• Charged with assault or murder for having defended your companion animal from fatal or serious bodily harm? Arrested for engaging in animal welfare-based civil disobedience and animal rights demonstrations? Facing a gross misdemeanor for having your “dangerous” dog outside the proper enclosure and not restrained? Has the prosecutor threatened you with a class C felony for a tussle where your dog, with no history of aggression and in response to teasing, bit a teenager? Looking to privately prosecute an animal abuser?

Mr. Karp has filed numerous private citizen criminal complaints and defended criminal defendants in felony and misdemeanor cases involving animal nuisance, dangerous dog violations, and robbery. He also authored a treatise Challenges to Pre- and Post-Conviction Forfeitures and to Postconviction Restitution Under Animal Cruelty Statutes, 70 ALR.6th 329 (2011) and Power of Private Citizen to Institute Criminal Proceedings without Authorization or Approval by Prosecuting Authority, 90 ALR.6th 385 (2013).


  • Whether you adopt a companion animal before or during marriage, or in the course of a relationship with a domestic partner, roommate, or significant other, you may encounter the terrible conflict of negotiating visitation, financial support, and the primary residence in the event the relationship ends angrily.Did an animal rescue or animal control agency wrongfully adopt out your dog or coerce a surrender? Has your neighbor held your horse hostage after it broke through a fence? Wrestling with the old adage, “Finders keepers, losers weepers” or “Possession is nine-tenths of the law”? If you have already lost possession or are fighting to keep possession, contact an animal law attorney to help reunite you with your nonhuman companion through visitation, custodial exhanges, or permanent custody.

Mr. Karp estimates having evaluated and/or handled over 1000 such cases, whether involving lost-found disputes, liens and foreclosures, replevin, or contractual enforcement, including one highly publicized case involving a nonprofit rescue organization caring for dogs seized by law enforcement due to suspected animal cruelty and defending the organization (and dogs) against the criminal defendant’s efforts to restore the dogs to her possession. Mr. Karp has also authored Proof in Animal Custody Disputes, 141 Am.Jur.POF.3d 349 (2014).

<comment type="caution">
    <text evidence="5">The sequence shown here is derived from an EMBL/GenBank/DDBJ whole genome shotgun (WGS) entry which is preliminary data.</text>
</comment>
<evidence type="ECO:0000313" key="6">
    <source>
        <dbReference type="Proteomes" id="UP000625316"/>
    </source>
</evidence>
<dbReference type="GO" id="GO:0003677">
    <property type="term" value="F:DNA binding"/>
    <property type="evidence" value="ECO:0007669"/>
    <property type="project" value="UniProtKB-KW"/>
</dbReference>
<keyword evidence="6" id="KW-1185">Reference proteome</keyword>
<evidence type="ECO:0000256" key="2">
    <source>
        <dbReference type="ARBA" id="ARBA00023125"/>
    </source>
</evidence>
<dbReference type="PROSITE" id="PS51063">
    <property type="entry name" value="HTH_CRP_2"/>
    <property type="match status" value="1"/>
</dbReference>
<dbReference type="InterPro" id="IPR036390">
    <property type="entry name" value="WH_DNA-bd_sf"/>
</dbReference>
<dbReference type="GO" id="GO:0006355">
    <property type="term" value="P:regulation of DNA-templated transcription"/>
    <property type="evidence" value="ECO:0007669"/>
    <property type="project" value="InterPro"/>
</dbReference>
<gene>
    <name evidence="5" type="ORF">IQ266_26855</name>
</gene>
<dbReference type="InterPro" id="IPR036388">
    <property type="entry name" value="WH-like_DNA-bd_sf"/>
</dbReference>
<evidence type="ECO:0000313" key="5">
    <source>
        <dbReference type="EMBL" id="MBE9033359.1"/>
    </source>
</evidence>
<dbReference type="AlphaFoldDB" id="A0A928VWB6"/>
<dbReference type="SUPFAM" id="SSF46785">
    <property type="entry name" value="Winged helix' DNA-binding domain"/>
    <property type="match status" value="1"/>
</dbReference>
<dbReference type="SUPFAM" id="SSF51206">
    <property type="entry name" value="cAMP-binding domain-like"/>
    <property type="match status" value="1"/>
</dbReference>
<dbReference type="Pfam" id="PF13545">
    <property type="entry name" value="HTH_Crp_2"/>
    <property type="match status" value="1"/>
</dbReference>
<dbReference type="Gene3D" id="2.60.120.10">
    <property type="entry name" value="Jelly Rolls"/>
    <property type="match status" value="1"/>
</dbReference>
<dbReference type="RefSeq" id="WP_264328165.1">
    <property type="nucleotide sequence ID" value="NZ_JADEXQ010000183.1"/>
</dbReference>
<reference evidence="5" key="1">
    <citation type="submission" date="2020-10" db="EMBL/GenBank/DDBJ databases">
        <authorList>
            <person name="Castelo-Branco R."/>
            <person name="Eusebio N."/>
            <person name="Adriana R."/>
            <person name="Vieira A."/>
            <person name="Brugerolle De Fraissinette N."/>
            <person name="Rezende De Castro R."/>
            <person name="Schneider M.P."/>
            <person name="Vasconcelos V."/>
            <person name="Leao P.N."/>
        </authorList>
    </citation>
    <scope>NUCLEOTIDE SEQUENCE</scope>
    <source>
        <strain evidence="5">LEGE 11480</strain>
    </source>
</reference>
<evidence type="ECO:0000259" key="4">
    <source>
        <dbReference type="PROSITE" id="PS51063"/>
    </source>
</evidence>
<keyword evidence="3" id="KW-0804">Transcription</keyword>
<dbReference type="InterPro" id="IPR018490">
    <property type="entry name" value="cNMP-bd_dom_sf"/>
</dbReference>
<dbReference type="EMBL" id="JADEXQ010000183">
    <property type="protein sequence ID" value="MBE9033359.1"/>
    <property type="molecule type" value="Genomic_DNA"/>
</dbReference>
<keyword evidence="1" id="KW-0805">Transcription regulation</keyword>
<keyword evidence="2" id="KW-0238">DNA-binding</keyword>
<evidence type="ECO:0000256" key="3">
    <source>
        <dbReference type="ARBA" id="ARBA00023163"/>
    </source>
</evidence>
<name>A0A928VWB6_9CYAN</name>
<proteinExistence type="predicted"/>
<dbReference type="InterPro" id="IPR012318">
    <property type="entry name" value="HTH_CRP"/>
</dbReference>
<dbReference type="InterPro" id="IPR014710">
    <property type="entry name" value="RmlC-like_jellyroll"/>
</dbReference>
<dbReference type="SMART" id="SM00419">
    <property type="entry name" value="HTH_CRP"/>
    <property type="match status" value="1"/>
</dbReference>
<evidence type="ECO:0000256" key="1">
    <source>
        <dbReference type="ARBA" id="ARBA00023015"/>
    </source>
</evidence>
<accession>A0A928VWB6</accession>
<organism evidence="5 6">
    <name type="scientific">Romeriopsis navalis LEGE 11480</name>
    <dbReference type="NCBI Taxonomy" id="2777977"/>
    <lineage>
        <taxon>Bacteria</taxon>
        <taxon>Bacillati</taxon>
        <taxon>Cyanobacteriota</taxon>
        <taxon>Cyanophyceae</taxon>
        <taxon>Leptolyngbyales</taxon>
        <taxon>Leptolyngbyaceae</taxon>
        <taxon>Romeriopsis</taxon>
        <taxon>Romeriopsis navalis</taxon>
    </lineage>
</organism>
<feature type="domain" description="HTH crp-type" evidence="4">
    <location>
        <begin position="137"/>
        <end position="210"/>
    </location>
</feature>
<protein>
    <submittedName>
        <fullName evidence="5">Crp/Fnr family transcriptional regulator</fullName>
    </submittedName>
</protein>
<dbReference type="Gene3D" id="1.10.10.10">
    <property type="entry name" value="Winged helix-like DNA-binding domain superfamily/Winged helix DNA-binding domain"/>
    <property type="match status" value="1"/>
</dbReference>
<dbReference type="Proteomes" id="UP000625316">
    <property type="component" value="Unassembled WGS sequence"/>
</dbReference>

Disability Law:

  • Disgracefully ejected from a supermarket for having brought in your service animal? Denied housing for you and your psychiatrist-prescribed therapy feline? Improperly charged a pet deposit for shared accommodation with a guide dog? Has a municipality banned certain species or breeds in violation of the Fair Housing Act and Americans with Disabilities Act? Did an irresponsible party cause harm or death to your service animal? Obtain full compensation after injury, maiming, or death to your service animal. Request all statutory remedies and professional training out-of-pocket costs, gear, and grooming supplies. Receive acknowledgment for the hundreds of hours individuating your replacement service animal, as well your loss of right to travel, to quiet enjoyment and solitude, and emotional distress.

Mr. Karp has handled numerous service animal/emotional support animal access cases on behalf of tenants, patrons, and government beneficiaries. He also recently authored a treatise on assistance animal litigation to be published in American Jurisprudence Trials.

Landlord-Tenant and HOA/COA Law:

  • Tenants want to enjoy the responsibility and privilege of sharing their family life with companion animals, especially when they have relied upon oral and written assurances from a landlord that, despite what the rental agreement say, they may cohabit with nonhuman animals. Mentally or physically disabled individuals may seek the accommodation of a therapy or service animal without incurring additional deposits or restrictions on suitable housing, as provided under federal and state law. Landlords want to know that their properties will remain clean and habitable for future tenants, and that any companion animals who share tenancy will not present a threat or nuisance to neighbors. Occasionally disputes erupt among members of a condominium or homeowners association relative to the right of a unit owner to keep or maintain a particular animal.

Mr. Karp has handled and/or evaluated over 250 cases representing lessees, renters, condominium and home owners in cases against landlords, management companies, and boards of several homeowners associations (“HOA”) and condominium owner associations (“COA”), ensuring that well-behaved animal inhabitants (and those who love and rely upon them) do not face involuntary homelessness or death.

Police and Civilian Shootings: